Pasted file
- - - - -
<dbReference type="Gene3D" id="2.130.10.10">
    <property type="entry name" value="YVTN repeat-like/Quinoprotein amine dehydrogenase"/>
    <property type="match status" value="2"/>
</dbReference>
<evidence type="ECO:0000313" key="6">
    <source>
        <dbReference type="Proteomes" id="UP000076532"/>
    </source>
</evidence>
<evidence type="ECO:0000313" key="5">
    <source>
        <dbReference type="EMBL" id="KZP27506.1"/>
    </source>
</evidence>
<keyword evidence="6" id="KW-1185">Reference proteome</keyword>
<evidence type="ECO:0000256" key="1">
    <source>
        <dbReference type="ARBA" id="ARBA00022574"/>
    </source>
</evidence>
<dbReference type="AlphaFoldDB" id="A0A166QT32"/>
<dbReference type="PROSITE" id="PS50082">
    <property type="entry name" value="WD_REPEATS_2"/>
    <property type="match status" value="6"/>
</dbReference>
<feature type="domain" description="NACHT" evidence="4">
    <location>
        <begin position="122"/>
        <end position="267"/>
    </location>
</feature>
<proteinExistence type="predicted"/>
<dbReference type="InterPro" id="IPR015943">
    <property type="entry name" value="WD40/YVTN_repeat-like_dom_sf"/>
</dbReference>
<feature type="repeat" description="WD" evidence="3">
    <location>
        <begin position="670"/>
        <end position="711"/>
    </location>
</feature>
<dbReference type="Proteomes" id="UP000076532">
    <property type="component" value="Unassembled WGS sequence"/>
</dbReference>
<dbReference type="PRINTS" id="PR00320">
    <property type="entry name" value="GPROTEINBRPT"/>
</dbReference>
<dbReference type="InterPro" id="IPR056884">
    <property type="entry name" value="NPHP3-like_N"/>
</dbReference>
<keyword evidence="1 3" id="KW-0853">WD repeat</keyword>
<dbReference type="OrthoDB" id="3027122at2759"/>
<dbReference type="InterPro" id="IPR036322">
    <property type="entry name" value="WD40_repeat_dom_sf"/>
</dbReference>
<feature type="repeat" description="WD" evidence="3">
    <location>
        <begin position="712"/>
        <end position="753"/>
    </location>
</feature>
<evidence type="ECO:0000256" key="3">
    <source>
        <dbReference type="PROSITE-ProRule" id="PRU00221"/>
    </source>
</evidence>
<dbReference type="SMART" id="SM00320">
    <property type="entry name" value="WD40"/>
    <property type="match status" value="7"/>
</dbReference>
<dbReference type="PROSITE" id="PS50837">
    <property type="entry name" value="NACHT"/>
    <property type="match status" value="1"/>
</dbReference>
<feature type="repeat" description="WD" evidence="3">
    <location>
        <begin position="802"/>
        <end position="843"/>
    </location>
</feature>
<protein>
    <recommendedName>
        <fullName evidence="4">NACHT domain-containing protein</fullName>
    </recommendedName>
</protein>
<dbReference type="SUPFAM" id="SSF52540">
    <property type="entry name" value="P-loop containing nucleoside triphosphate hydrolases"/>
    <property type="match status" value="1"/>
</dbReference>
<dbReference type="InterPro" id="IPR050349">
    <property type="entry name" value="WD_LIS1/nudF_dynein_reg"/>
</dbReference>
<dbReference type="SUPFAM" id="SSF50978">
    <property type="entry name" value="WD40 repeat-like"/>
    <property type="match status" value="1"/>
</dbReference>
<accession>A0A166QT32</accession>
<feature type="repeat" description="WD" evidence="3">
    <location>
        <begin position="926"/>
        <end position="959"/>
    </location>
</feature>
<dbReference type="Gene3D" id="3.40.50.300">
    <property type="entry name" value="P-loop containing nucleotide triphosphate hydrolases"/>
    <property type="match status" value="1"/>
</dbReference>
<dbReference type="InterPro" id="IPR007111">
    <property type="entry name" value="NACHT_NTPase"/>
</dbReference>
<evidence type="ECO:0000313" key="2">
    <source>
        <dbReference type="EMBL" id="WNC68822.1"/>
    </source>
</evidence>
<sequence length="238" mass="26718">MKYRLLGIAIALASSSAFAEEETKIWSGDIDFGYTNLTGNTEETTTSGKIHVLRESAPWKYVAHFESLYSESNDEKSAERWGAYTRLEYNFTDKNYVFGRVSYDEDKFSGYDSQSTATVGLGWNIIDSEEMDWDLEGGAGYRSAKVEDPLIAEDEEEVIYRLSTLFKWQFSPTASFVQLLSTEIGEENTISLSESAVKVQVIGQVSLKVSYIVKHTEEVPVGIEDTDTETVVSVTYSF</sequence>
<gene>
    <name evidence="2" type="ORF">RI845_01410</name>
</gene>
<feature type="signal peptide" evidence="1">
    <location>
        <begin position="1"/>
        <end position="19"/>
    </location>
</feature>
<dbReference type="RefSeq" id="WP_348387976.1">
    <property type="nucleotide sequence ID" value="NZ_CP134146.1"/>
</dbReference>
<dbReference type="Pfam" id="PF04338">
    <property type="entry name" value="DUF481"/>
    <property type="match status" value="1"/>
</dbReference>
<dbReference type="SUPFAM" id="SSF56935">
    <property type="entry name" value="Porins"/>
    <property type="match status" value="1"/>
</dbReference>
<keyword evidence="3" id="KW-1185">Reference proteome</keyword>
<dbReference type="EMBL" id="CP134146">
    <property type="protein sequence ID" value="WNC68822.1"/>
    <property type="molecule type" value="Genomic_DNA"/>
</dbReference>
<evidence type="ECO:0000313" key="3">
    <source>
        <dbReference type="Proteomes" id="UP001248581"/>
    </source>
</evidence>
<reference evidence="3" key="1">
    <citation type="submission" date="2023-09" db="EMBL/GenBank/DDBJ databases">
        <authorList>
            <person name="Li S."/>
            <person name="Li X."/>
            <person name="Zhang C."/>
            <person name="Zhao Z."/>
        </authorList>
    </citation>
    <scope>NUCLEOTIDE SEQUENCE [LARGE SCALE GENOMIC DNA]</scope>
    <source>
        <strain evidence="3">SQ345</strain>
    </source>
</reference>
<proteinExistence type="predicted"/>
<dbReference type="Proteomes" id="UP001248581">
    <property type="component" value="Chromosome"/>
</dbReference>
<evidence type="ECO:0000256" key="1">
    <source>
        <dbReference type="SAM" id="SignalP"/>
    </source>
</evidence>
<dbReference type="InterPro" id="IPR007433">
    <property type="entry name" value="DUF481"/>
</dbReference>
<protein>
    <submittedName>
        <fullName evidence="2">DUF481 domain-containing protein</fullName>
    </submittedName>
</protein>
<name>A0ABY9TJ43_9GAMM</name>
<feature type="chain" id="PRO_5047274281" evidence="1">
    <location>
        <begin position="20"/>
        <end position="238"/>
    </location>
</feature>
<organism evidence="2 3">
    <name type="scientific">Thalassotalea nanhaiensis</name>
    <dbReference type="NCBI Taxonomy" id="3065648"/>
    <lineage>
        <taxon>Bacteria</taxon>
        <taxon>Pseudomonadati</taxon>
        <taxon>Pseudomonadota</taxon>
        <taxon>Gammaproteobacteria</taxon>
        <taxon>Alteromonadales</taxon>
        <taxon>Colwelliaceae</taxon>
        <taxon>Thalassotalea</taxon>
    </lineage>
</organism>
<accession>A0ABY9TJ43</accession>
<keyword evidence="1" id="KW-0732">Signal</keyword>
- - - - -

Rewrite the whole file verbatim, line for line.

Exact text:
<dbReference type="Gene3D" id="2.130.10.10">
    <property type="entry name" value="YVTN repeat-like/Quinoprotein amine dehydrogenase"/>
    <property type="match status" value="2"/>
</dbReference>
<evidence type="ECO:0000313" key="6">
    <source>
        <dbReference type="Proteomes" id="UP000076532"/>
    </source>
</evidence>
<evidence type="ECO:0000313" key="5">
    <source>
        <dbReference type="EMBL" id="KZP27506.1"/>
    </source>
</evidence>
<keyword evidence="6" id="KW-1185">Reference proteome</keyword>
<evidence type="ECO:0000256" key="1">
    <source>
        <dbReference type="ARBA" id="ARBA00022574"/>
    </source>
</evidence>
<dbReference type="AlphaFoldDB" id="A0A166QT32"/>
<dbReference type="PROSITE" id="PS50082">
    <property type="entry name" value="WD_REPEATS_2"/>
    <property type="match status" value="6"/>
</dbReference>
<feature type="domain" description="NACHT" evidence="4">
    <location>
        <begin position="122"/>
        <end position="267"/>
    </location>
</feature>
<proteinExistence type="predicted"/>
<dbReference type="InterPro" id="IPR015943">
    <property type="entry name" value="WD40/YVTN_repeat-like_dom_sf"/>
</dbReference>
<feature type="repeat" description="WD" evidence="3">
    <location>
        <begin position="670"/>
        <end position="711"/>
    </location>
</feature>
<dbReference type="Proteomes" id="UP000076532">
    <property type="component" value="Unassembled WGS sequence"/>
</dbReference>
<dbReference type="PRINTS" id="PR00320">
    <property type="entry name" value="GPROTEINBRPT"/>
</dbReference>
<dbReference type="InterPro" id="IPR056884">
    <property type="entry name" value="NPHP3-like_N"/>
</dbReference>
<keyword evidence="1 3" id="KW-0853">WD repeat</keyword>
<dbReference type="OrthoDB" id="3027122at2759"/>
<dbReference type="InterPro" id="IPR036322">
    <property type="entry name" value="WD40_repeat_dom_sf"/>
</dbReference>
<feature type="repeat" description="WD" evidence="3">
    <location>
        <begin position="712"/>
        <end position="753"/>
    </location>
</feature>
<evidence type="ECO:0000256" key="3">
    <source>
        <dbReference type="PROSITE-ProRule" id="PRU00221"/>
    </source>
</evidence>
<dbReference type="SMART" id="SM00320">
    <property type="entry name" value="WD40"/>
    <property type="match status" value="7"/>
</dbReference>
<dbReference type="PROSITE" id="PS50837">
    <property type="entry name" value="NACHT"/>
    <property type="match status" value="1"/>
</dbReference>
<feature type="repeat" description="WD" evidence="3">
    <location>
        <begin position="802"/>
        <end position="843"/>
    </location>
</feature>
<protein>
    <recommendedName>
        <fullName evidence="4">NACHT domain-containing protein</fullName>
    </recommendedName>
</protein>
<dbReference type="SUPFAM" id="SSF52540">
    <property type="entry name" value="P-loop containing nucleoside triphosphate hydrolases"/>
    <property type="match status" value="1"/>
</dbReference>
<dbReference type="InterPro" id="IPR050349">
    <property type="entry name" value="WD_LIS1/nudF_dynein_reg"/>
</dbReference>
<dbReference type="SUPFAM" id="SSF50978">
    <property type="entry name" value="WD40 repeat-like"/>
    <property type="match status" value="1"/>
</dbReference>
<accession>A0A166QT32</accession>
<feature type="repeat" description="WD" evidence="3">
    <location>
        <begin position="926"/>
        <end position="959"/>
    </location>
</feature>
<dbReference type="Gene3D" id="3.40.50.300">
    <property type="entry name" value="P-loop containing nucleotide triphosphate hydrolases"/>
    <property type="match status" value="1"/>
</dbReference>
<dbReference type="InterPro" id="IPR007111">
    <property type="entry name" value="NACHT_NTPase"/>
</dbReference>
<evidence type="ECO:0000313" key="2">
    <source>
        <dbReference type="EMBL" id="WNC68822.1"/>
    </source>
</evidence>
<sequence length="238" mass="26718">MKYRLLGIAIALASSSAFAEEETKIWSGDIDFGYTNLTGNTEETTTSGKIHVLRESAPWKYVAHFESLYSESNDEKSAERWGAYTRLEYNFTDKNYVFGRVSYDEDKFSGYDSQSTATVGLGWNIIDSEEMDWDLEGGAGYRSAKVEDPLIAEDEEEVIYRLSTLFKWQFSPTASFVQLLSTEIGEENTISLSESAVKVQVIGQVSLKVSYIVKHTEEVPVGIEDTDTETVVSVTYSF</sequence>
<gene>
    <name evidence="2" type="ORF">RI845_01410</name>
</gene>
<feature type="signal peptide" evidence="1">
    <location>
        <begin position="1"/>
        <end position="19"/>
    </location>
</feature>
<dbReference type="RefSeq" id="WP_348387976.1">
    <property type="nucleotide sequence ID" value="NZ_CP134146.1"/>
</dbReference>
<dbReference type="Pfam" id="PF04338">
    <property type="entry name" value="DUF481"/>
    <property type="match status" value="1"/>
</dbReference>
<dbReference type="SUPFAM" id="SSF56935">
    <property type="entry name" value="Porins"/>
    <property type="match status" value="1"/>
</dbReference>
<keyword evidence="3" id="KW-1185">Reference proteome</keyword>
<dbReference type="EMBL" id="CP134146">
    <property type="protein sequence ID" value="WNC68822.1"/>
    <property type="molecule type" value="Genomic_DNA"/>
</dbReference>
<evidence type="ECO:0000313" key="3">
    <source>
        <dbReference type="Proteomes" id="UP001248581"/>
    </source>
</evidence>
<reference evidence="3" key="1">
    <citation type="submission" date="2023-09" db="EMBL/GenBank/DDBJ databases">
        <authorList>
            <person name="Li S."/>
            <person name="Li X."/>
            <person name="Zhang C."/>
            <person name="Zhao Z."/>
        </authorList>
    </citation>
    <scope>NUCLEOTIDE SEQUENCE [LARGE SCALE GENOMIC DNA]</scope>
    <source>
        <strain evidence="3">SQ345</strain>
    </source>
</reference>
<proteinExistence type="predicted"/>
<dbReference type="Proteomes" id="UP001248581">
    <property type="component" value="Chromosome"/>
</dbReference>
<evidence type="ECO:0000256" key="1">
    <source>
        <dbReference type="SAM" id="SignalP"/>
    </source>
</evidence>
<dbReference type="InterPro" id="IPR007433">
    <property type="entry name" value="DUF481"/>
</dbReference>
<protein>
    <submittedName>
        <fullName evidence="2">DUF481 domain-containing protein</fullName>
    </submittedName>
</protein>
<name>A0ABY9TJ43_9GAMM</name>
<feature type="chain" id="PRO_5047274281" evidence="1">
    <location>
        <begin position="20"/>
        <end position="238"/>
    </location>
</feature>
<organism evidence="2 3">
    <name type="scientific">Thalassotalea nanhaiensis</name>
    <dbReference type="NCBI Taxonomy" id="3065648"/>
    <lineage>
        <taxon>Bacteria</taxon>
        <taxon>Pseudomonadati</taxon>
        <taxon>Pseudomonadota</taxon>
        <taxon>Gammaproteobacteria</taxon>
        <taxon>Alteromonadales</taxon>
        <taxon>Colwelliaceae</taxon>
        <taxon>Thalassotalea</taxon>
    </lineage>
</organism>
<accession>A0ABY9TJ43</accession>
<keyword evidence="1" id="KW-0732">Signal</keyword>